Monday, April 20, 2015

My Ántonia by Willa Cather

The power of the prairie
Willa Cather’s novel My Ántonia was originally published in 1918. It is the final novel in her Prairie Trilogy, following O Pioneers! and The Song of the Lark. Since the three books don’t share any common characters or setting, the designation of trilogy is questionable, so don’t feel like you have to read either of those preceding volumes in order to enjoy this book.

My Ántonia is set in and around the fictional town of Black Hawk, Nebraska. The story is narrated by Jim Burden, an attorney, who recalls memories of his boyhood, in particular his friendship with a girl named Ántonia Shimerda. Jim loses his parents at the age of ten, and moves from Virginia to Nebraska to live on his grandparents’ farm. On the train out West he encounters the Shimerda family, just arrived from Bohemia, who turn out to be his new neighbors. The Shimerdas are a proud and hardworking family, but they don’t take readily to farming the prairie, and they eke out a poor existence form their land. The Burdens befriend the Bohemian family and offer them as much help as they can, but the two families don’t always see eye to eye.

Jim and his grandparents eventually move into the town of Black Hawk. Ántonia is not far behind, for like many immigrant farm girls, she takes a job in town as a household servant and once again becomes Jim’s neighbor. Because the immigrant families don’t speak the language as well as the native-born residents of Black Hawk, they are treated as second-class citizens. No “American” boy would ever consider marrying one of these Norwegian or Bohemian hired girls, yet that doesn’t lessen their attraction. Having been raised in the country, Ántonia and her foreign friends are more free-spirited than their city-bred counterparts, with no inhibitions about socializing or dancing with men. Thus these girls are branded as bad girls by the gossips of the town, whether they deserve such a reputation or not.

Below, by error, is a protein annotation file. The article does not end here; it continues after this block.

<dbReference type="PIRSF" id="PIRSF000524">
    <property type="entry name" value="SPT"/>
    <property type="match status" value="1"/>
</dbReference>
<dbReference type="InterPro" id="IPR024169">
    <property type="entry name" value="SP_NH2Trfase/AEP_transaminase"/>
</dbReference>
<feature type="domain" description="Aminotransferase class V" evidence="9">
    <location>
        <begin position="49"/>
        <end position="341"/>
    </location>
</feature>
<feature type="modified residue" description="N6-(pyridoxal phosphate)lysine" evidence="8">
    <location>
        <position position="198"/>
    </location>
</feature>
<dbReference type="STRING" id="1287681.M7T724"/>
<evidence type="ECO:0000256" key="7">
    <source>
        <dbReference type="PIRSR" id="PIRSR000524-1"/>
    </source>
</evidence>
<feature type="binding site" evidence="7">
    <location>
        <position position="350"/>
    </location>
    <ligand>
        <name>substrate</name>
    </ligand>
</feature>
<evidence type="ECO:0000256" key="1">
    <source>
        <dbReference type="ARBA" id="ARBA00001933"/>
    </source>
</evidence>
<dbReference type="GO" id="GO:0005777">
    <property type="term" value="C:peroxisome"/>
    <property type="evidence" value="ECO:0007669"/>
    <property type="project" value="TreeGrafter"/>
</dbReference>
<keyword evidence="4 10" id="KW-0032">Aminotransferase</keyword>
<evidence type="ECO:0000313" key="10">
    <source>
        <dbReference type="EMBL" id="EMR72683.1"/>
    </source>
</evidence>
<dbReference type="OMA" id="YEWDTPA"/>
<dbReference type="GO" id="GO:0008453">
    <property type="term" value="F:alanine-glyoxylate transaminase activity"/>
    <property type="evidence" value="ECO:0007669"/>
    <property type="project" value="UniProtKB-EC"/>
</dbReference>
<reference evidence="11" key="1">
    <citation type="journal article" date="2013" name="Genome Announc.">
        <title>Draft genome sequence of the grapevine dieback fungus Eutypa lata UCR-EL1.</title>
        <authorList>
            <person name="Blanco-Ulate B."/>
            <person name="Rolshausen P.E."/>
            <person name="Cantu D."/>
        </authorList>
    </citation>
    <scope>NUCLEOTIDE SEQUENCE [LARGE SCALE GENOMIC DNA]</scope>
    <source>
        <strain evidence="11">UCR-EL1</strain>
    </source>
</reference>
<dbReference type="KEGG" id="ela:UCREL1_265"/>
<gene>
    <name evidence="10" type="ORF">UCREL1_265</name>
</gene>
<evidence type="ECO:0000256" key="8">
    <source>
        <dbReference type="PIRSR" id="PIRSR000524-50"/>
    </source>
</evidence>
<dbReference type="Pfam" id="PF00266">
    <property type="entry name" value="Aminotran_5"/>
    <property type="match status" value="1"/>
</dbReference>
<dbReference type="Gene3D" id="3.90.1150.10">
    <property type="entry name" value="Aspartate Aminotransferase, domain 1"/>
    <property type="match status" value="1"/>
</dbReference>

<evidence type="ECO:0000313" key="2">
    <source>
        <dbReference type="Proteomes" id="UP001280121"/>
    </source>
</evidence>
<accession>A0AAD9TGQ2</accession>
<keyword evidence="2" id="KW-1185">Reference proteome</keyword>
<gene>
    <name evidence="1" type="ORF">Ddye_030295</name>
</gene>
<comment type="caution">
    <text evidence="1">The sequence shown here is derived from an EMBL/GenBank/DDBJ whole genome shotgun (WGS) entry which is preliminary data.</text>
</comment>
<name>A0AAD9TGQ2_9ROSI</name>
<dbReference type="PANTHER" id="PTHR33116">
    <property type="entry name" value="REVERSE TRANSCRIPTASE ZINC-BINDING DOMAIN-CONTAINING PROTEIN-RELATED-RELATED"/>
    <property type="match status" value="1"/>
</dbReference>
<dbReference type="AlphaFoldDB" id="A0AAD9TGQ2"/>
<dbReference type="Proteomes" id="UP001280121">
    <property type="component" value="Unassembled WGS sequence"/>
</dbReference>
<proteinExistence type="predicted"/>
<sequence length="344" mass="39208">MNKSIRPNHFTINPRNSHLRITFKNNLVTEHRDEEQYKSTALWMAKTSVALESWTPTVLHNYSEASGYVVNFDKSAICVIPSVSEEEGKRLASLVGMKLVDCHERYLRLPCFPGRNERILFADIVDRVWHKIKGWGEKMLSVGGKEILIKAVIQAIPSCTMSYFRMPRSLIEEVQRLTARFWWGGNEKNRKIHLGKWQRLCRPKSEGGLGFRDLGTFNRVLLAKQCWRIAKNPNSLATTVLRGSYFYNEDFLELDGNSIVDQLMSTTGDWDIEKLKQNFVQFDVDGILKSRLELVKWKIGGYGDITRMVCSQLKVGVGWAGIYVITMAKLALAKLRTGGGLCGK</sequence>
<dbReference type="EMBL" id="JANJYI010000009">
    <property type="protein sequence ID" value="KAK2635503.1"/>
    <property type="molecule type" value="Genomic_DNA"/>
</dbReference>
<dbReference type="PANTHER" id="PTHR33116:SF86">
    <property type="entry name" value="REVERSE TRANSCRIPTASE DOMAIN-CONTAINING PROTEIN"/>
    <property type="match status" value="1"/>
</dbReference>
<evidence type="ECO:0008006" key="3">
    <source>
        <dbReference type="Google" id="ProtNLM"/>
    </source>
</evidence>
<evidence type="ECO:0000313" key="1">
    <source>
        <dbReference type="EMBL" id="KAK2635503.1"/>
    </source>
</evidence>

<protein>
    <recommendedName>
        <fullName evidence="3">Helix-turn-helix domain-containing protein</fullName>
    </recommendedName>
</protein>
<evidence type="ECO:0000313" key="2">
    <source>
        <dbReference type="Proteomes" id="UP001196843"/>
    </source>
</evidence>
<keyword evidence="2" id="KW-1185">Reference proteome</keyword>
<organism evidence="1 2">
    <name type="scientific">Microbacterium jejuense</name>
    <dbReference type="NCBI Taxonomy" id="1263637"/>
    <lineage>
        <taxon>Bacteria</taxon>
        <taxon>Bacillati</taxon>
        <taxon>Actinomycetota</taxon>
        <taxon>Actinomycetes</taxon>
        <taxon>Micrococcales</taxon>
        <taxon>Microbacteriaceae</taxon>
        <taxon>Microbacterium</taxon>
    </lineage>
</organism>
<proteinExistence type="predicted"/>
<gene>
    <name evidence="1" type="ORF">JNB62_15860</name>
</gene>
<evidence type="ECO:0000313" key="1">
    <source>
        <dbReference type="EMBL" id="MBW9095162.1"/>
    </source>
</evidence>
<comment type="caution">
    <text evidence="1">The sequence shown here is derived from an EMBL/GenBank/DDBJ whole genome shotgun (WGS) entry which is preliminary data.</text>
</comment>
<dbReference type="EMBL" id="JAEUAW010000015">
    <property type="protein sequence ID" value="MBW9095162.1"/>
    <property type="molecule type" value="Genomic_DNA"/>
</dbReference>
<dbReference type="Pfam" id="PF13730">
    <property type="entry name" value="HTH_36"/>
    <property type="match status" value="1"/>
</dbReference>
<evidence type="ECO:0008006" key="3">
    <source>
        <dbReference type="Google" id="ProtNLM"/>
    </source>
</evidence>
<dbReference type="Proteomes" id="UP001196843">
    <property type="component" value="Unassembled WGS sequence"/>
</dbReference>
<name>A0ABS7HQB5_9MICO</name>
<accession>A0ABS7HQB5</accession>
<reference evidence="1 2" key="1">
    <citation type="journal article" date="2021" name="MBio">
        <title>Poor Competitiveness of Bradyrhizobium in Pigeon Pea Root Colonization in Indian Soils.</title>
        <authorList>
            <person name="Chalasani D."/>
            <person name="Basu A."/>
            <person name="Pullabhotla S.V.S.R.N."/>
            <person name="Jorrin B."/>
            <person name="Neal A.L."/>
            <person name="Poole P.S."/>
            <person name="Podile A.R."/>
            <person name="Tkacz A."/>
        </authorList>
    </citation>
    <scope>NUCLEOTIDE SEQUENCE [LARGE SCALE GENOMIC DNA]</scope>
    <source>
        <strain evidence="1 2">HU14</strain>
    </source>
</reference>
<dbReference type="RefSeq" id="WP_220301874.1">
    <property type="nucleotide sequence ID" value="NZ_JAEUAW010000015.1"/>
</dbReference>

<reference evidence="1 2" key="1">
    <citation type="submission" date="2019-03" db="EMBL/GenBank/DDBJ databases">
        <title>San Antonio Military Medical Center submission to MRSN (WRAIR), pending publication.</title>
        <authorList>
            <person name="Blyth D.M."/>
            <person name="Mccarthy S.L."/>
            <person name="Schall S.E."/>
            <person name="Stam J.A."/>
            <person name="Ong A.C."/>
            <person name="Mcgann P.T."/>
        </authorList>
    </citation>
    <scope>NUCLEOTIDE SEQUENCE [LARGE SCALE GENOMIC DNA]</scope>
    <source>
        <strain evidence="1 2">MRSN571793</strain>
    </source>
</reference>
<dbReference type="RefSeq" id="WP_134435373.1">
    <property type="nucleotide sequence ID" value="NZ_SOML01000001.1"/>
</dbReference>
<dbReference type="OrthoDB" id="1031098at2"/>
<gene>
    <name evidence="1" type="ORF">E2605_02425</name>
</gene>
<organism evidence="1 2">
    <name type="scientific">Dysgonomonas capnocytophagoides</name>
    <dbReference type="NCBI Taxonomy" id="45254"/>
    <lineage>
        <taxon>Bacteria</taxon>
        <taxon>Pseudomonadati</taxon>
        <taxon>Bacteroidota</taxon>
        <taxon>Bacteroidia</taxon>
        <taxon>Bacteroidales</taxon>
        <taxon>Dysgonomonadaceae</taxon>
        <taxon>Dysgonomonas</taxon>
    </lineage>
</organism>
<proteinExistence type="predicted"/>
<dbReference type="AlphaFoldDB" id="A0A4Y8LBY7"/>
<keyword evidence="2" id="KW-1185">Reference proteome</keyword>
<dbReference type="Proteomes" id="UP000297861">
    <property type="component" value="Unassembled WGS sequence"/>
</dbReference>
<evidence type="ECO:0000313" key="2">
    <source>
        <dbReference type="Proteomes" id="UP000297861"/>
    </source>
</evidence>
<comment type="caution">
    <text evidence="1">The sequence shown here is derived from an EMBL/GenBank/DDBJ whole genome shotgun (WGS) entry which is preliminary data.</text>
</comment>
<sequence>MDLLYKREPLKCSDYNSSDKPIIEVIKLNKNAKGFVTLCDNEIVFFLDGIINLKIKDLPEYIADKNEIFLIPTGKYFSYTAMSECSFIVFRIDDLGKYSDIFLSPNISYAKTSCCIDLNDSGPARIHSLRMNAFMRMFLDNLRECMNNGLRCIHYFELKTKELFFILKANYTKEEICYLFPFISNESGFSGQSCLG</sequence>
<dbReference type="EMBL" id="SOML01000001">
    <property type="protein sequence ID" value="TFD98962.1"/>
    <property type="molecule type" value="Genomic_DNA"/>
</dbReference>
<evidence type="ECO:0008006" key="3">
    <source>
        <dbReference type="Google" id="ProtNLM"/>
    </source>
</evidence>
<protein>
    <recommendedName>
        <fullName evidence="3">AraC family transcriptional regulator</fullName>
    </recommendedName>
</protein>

In plain-spoken but poetic prose, Cather brilliantly depicts both the pleasures and pains of growing up in small-town middle America. Jim’s recollection of youth includes many nostalgic joys, but it’s not all sunshine and roses. When Cather shows the negative aspects of Black Hawk—its insularity, its conventionality, its narrow-mindedness—she does so in a matter-of-fact way that’s free of condescension or cynicism. The relationship between Jim and Ántonia is fascinating to watch as it progresses, but the supporting cast is equally well-drawn and engaging. Even when Cather goes off on a tangent to examine some of these minor characters, the result is fascinating. The story of Peter and Pavel is a tour de force, and ought to be excerpted and inserted into every high school literature textbook. The book’s final act is a little weak and unimpressive compared to all that came before, yet overall My Ántonia is a masterpiece of American naturalist literature. Cather finds real epic drama in the everyday lives of ordinary people as they try to make a life for themselves in this isolated hamlet on the Great Plains. If you grew up in a small town or rural area, My Ántonia will make you consider your own life and times, and how the people and places you knew in your childhood shaped the person you are today.

My Ántonia is generally considered Cather’s greatest work, though I think it’s a toss-up between this and O Pioneers! The first and third books in the Prairie Trilogy are both excellent, while the middle volume, The Song of the Lark, is clearly the weak link in the chain and a poor fit with the other two in terms of style and subject matter. For any fan of classic literature looking for that Great American Novel, My Ántonia is a must-read.
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